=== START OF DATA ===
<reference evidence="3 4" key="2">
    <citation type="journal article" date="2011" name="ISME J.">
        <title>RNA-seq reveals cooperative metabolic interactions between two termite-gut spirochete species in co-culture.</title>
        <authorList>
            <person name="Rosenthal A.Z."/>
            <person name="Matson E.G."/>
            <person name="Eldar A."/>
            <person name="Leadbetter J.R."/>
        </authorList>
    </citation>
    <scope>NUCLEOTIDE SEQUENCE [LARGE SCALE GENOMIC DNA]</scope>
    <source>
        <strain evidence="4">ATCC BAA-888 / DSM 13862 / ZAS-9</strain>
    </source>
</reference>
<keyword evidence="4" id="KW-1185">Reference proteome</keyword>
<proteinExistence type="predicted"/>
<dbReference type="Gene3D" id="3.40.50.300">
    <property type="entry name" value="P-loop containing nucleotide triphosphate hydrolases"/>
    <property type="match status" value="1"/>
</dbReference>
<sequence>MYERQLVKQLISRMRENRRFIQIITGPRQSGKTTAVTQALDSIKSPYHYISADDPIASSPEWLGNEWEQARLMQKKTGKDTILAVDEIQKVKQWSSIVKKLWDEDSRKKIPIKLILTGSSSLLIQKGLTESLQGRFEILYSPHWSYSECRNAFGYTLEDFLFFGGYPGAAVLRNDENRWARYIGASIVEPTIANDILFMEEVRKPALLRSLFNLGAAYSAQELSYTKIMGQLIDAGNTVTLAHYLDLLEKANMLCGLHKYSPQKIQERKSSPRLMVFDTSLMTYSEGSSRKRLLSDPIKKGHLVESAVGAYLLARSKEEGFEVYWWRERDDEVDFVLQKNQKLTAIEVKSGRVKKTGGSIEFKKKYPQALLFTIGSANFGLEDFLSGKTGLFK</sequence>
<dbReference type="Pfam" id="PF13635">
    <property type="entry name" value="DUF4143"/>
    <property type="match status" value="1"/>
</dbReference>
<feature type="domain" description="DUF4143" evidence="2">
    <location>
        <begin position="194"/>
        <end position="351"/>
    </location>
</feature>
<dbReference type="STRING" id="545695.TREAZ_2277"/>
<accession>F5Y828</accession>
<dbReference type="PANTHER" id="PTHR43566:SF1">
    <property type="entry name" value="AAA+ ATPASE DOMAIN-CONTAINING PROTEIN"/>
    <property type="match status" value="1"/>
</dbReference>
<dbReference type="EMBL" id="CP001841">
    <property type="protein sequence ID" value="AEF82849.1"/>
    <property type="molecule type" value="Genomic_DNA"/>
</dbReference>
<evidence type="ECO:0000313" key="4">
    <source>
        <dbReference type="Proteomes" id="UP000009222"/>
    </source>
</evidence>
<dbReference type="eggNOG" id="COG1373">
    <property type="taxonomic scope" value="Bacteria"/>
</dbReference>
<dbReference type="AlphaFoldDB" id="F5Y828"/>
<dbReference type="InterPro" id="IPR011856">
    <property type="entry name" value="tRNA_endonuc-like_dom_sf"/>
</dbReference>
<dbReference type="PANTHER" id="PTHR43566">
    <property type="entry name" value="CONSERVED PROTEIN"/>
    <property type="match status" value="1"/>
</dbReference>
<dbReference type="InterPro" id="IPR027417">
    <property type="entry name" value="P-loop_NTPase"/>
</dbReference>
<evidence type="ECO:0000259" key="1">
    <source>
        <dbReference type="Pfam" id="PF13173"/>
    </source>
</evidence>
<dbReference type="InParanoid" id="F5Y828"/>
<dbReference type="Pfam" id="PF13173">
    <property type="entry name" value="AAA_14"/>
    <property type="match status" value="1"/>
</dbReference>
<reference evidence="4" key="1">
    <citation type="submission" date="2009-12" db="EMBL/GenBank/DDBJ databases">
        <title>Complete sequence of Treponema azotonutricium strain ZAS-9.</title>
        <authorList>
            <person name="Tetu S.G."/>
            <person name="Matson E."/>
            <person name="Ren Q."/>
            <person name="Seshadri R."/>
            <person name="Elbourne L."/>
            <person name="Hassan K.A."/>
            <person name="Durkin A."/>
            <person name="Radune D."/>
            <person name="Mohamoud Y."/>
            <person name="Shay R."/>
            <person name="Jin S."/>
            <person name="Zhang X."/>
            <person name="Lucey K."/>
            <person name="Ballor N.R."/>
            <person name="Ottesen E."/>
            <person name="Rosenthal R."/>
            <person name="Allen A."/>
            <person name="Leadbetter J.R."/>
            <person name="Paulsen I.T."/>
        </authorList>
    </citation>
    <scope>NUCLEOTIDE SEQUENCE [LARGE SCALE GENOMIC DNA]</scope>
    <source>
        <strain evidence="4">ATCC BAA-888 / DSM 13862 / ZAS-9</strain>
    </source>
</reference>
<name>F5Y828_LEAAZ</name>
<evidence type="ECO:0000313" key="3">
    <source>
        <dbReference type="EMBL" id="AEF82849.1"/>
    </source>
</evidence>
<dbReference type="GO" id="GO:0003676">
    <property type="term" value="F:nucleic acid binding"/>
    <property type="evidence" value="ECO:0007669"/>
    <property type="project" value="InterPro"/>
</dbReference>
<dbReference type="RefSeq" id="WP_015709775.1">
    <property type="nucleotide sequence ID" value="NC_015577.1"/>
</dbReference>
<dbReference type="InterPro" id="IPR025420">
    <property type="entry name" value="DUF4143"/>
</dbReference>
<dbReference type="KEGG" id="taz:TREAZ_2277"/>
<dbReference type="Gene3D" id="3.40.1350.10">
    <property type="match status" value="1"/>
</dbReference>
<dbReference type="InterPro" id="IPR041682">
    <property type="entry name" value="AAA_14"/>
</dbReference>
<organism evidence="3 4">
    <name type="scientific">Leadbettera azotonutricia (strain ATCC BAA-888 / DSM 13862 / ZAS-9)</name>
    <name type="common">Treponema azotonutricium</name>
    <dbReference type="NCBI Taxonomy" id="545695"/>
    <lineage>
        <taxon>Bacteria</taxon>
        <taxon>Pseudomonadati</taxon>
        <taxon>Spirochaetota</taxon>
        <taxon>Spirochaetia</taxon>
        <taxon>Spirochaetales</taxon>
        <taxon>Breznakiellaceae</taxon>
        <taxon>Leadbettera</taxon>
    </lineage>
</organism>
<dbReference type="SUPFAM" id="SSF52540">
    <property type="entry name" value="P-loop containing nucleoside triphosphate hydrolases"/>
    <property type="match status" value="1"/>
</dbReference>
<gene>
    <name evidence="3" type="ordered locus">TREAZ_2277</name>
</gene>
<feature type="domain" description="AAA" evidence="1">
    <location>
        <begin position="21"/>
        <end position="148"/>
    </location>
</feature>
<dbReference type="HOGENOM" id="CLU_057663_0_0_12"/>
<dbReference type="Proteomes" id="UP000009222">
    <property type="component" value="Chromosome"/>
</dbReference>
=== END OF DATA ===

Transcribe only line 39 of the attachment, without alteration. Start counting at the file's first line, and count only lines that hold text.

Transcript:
<dbReference type="EMBL" id="CP001841">